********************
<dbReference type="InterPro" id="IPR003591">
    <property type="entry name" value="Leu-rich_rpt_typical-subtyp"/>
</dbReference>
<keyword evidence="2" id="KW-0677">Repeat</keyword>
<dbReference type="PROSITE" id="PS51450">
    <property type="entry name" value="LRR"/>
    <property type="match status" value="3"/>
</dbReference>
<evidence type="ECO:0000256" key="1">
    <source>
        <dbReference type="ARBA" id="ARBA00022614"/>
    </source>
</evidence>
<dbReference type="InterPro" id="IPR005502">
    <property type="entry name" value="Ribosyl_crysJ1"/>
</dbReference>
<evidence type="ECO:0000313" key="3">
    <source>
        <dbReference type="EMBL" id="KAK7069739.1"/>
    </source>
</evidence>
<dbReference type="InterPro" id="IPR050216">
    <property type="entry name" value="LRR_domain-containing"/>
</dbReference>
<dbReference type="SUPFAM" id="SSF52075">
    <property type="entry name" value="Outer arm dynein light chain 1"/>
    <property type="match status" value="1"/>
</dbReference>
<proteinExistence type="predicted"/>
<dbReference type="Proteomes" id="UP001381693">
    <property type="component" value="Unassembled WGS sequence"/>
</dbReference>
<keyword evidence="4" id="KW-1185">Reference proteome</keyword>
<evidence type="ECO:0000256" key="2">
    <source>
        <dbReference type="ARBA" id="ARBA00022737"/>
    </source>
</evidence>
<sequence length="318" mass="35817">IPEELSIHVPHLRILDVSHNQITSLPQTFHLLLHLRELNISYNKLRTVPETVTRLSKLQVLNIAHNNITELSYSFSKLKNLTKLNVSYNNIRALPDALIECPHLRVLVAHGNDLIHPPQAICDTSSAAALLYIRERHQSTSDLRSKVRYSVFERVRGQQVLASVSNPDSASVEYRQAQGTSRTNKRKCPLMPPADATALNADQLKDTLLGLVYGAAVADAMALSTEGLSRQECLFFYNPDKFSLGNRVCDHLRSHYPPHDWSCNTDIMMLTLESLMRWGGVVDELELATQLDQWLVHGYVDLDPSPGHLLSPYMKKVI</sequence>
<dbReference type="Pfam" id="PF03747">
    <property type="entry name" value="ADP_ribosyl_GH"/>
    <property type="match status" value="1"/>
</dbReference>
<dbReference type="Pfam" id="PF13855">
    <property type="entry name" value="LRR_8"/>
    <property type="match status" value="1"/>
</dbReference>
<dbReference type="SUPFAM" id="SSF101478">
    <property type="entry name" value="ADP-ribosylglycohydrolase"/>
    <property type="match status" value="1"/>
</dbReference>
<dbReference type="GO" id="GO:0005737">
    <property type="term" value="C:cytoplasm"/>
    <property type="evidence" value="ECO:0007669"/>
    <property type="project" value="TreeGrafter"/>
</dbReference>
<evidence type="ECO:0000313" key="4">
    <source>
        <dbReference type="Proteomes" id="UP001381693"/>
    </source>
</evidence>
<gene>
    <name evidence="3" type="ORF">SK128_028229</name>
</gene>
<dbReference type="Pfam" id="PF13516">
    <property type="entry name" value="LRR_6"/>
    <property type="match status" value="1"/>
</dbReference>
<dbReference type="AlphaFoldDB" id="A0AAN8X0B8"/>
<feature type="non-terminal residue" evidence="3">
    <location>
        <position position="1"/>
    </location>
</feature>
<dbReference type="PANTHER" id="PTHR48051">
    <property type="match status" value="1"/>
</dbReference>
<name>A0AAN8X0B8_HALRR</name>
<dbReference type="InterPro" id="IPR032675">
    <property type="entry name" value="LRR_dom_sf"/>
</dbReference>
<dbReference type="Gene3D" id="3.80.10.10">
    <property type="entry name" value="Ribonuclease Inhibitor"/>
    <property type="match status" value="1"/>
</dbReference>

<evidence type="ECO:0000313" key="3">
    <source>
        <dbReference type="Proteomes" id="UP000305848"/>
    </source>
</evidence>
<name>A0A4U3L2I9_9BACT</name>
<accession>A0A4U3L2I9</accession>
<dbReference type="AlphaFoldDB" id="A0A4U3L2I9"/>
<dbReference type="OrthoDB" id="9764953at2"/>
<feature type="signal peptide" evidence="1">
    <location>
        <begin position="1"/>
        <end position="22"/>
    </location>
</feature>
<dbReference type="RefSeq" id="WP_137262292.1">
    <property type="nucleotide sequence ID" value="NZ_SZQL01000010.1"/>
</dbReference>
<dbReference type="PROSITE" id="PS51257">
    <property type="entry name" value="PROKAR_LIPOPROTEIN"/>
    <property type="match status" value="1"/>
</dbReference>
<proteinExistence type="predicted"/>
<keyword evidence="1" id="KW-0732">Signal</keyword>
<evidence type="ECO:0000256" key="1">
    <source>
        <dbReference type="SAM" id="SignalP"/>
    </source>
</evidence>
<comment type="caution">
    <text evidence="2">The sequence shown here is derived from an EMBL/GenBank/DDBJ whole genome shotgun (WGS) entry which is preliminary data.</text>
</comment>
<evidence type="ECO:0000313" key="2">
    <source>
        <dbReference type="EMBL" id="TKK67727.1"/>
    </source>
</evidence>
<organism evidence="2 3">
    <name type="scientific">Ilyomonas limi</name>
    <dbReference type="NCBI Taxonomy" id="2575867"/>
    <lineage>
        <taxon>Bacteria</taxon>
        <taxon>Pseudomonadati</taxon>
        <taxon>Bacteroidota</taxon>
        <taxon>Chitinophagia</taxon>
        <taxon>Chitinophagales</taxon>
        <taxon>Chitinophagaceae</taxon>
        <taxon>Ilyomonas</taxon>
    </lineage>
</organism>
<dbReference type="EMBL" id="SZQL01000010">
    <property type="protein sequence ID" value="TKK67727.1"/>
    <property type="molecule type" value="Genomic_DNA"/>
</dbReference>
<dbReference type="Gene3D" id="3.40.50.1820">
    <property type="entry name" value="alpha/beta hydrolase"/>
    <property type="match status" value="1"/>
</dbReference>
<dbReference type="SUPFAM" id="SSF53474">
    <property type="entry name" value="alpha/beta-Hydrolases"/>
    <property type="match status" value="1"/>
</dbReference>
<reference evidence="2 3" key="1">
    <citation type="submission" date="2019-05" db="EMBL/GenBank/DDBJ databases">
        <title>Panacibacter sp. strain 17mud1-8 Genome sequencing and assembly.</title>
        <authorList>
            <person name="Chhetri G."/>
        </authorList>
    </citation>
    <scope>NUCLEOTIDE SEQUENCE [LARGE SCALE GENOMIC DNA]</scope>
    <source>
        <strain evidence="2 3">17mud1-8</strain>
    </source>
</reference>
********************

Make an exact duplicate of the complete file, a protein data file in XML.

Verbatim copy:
<dbReference type="InterPro" id="IPR003591">
    <property type="entry name" value="Leu-rich_rpt_typical-subtyp"/>
</dbReference>
<keyword evidence="2" id="KW-0677">Repeat</keyword>
<dbReference type="PROSITE" id="PS51450">
    <property type="entry name" value="LRR"/>
    <property type="match status" value="3"/>
</dbReference>
<evidence type="ECO:0000256" key="1">
    <source>
        <dbReference type="ARBA" id="ARBA00022614"/>
    </source>
</evidence>
<dbReference type="InterPro" id="IPR005502">
    <property type="entry name" value="Ribosyl_crysJ1"/>
</dbReference>
<evidence type="ECO:0000313" key="3">
    <source>
        <dbReference type="EMBL" id="KAK7069739.1"/>
    </source>
</evidence>
<dbReference type="InterPro" id="IPR050216">
    <property type="entry name" value="LRR_domain-containing"/>
</dbReference>
<dbReference type="SUPFAM" id="SSF52075">
    <property type="entry name" value="Outer arm dynein light chain 1"/>
    <property type="match status" value="1"/>
</dbReference>
<proteinExistence type="predicted"/>
<dbReference type="Proteomes" id="UP001381693">
    <property type="component" value="Unassembled WGS sequence"/>
</dbReference>
<keyword evidence="4" id="KW-1185">Reference proteome</keyword>
<evidence type="ECO:0000256" key="2">
    <source>
        <dbReference type="ARBA" id="ARBA00022737"/>
    </source>
</evidence>
<sequence length="318" mass="35817">IPEELSIHVPHLRILDVSHNQITSLPQTFHLLLHLRELNISYNKLRTVPETVTRLSKLQVLNIAHNNITELSYSFSKLKNLTKLNVSYNNIRALPDALIECPHLRVLVAHGNDLIHPPQAICDTSSAAALLYIRERHQSTSDLRSKVRYSVFERVRGQQVLASVSNPDSASVEYRQAQGTSRTNKRKCPLMPPADATALNADQLKDTLLGLVYGAAVADAMALSTEGLSRQECLFFYNPDKFSLGNRVCDHLRSHYPPHDWSCNTDIMMLTLESLMRWGGVVDELELATQLDQWLVHGYVDLDPSPGHLLSPYMKKVI</sequence>
<dbReference type="Pfam" id="PF03747">
    <property type="entry name" value="ADP_ribosyl_GH"/>
    <property type="match status" value="1"/>
</dbReference>
<dbReference type="Pfam" id="PF13855">
    <property type="entry name" value="LRR_8"/>
    <property type="match status" value="1"/>
</dbReference>
<dbReference type="SUPFAM" id="SSF101478">
    <property type="entry name" value="ADP-ribosylglycohydrolase"/>
    <property type="match status" value="1"/>
</dbReference>
<dbReference type="GO" id="GO:0005737">
    <property type="term" value="C:cytoplasm"/>
    <property type="evidence" value="ECO:0007669"/>
    <property type="project" value="TreeGrafter"/>
</dbReference>
<evidence type="ECO:0000313" key="4">
    <source>
        <dbReference type="Proteomes" id="UP001381693"/>
    </source>
</evidence>
<gene>
    <name evidence="3" type="ORF">SK128_028229</name>
</gene>
<dbReference type="Pfam" id="PF13516">
    <property type="entry name" value="LRR_6"/>
    <property type="match status" value="1"/>
</dbReference>
<dbReference type="AlphaFoldDB" id="A0AAN8X0B8"/>
<feature type="non-terminal residue" evidence="3">
    <location>
        <position position="1"/>
    </location>
</feature>
<dbReference type="PANTHER" id="PTHR48051">
    <property type="match status" value="1"/>
</dbReference>
<name>A0AAN8X0B8_HALRR</name>
<dbReference type="InterPro" id="IPR032675">
    <property type="entry name" value="LRR_dom_sf"/>
</dbReference>
<dbReference type="Gene3D" id="3.80.10.10">
    <property type="entry name" value="Ribonuclease Inhibitor"/>
    <property type="match status" value="1"/>
</dbReference>

<evidence type="ECO:0000313" key="3">
    <source>
        <dbReference type="Proteomes" id="UP000305848"/>
    </source>
</evidence>
<name>A0A4U3L2I9_9BACT</name>
<accession>A0A4U3L2I9</accession>
<dbReference type="AlphaFoldDB" id="A0A4U3L2I9"/>
<dbReference type="OrthoDB" id="9764953at2"/>
<feature type="signal peptide" evidence="1">
    <location>
        <begin position="1"/>
        <end position="22"/>
    </location>
</feature>
<dbReference type="RefSeq" id="WP_137262292.1">
    <property type="nucleotide sequence ID" value="NZ_SZQL01000010.1"/>
</dbReference>
<dbReference type="PROSITE" id="PS51257">
    <property type="entry name" value="PROKAR_LIPOPROTEIN"/>
    <property type="match status" value="1"/>
</dbReference>
<proteinExistence type="predicted"/>
<keyword evidence="1" id="KW-0732">Signal</keyword>
<evidence type="ECO:0000256" key="1">
    <source>
        <dbReference type="SAM" id="SignalP"/>
    </source>
</evidence>
<comment type="caution">
    <text evidence="2">The sequence shown here is derived from an EMBL/GenBank/DDBJ whole genome shotgun (WGS) entry which is preliminary data.</text>
</comment>
<evidence type="ECO:0000313" key="2">
    <source>
        <dbReference type="EMBL" id="TKK67727.1"/>
    </source>
</evidence>
<organism evidence="2 3">
    <name type="scientific">Ilyomonas limi</name>
    <dbReference type="NCBI Taxonomy" id="2575867"/>
    <lineage>
        <taxon>Bacteria</taxon>
        <taxon>Pseudomonadati</taxon>
        <taxon>Bacteroidota</taxon>
        <taxon>Chitinophagia</taxon>
        <taxon>Chitinophagales</taxon>
        <taxon>Chitinophagaceae</taxon>
        <taxon>Ilyomonas</taxon>
    </lineage>
</organism>
<dbReference type="EMBL" id="SZQL01000010">
    <property type="protein sequence ID" value="TKK67727.1"/>
    <property type="molecule type" value="Genomic_DNA"/>
</dbReference>
<dbReference type="Gene3D" id="3.40.50.1820">
    <property type="entry name" value="alpha/beta hydrolase"/>
    <property type="match status" value="1"/>
</dbReference>
<dbReference type="SUPFAM" id="SSF53474">
    <property type="entry name" value="alpha/beta-Hydrolases"/>
    <property type="match status" value="1"/>
</dbReference>
<reference evidence="2 3" key="1">
    <citation type="submission" date="2019-05" db="EMBL/GenBank/DDBJ databases">
        <title>Panacibacter sp. strain 17mud1-8 Genome sequencing and assembly.</title>
        <authorList>
            <person name="Chhetri G."/>
        </authorList>
    </citation>
    <scope>NUCLEOTIDE SEQUENCE [LARGE SCALE GENOMIC DNA]</scope>
    <source>
        <strain evidence="2 3">17mud1-8</strain>
    </source>
</reference>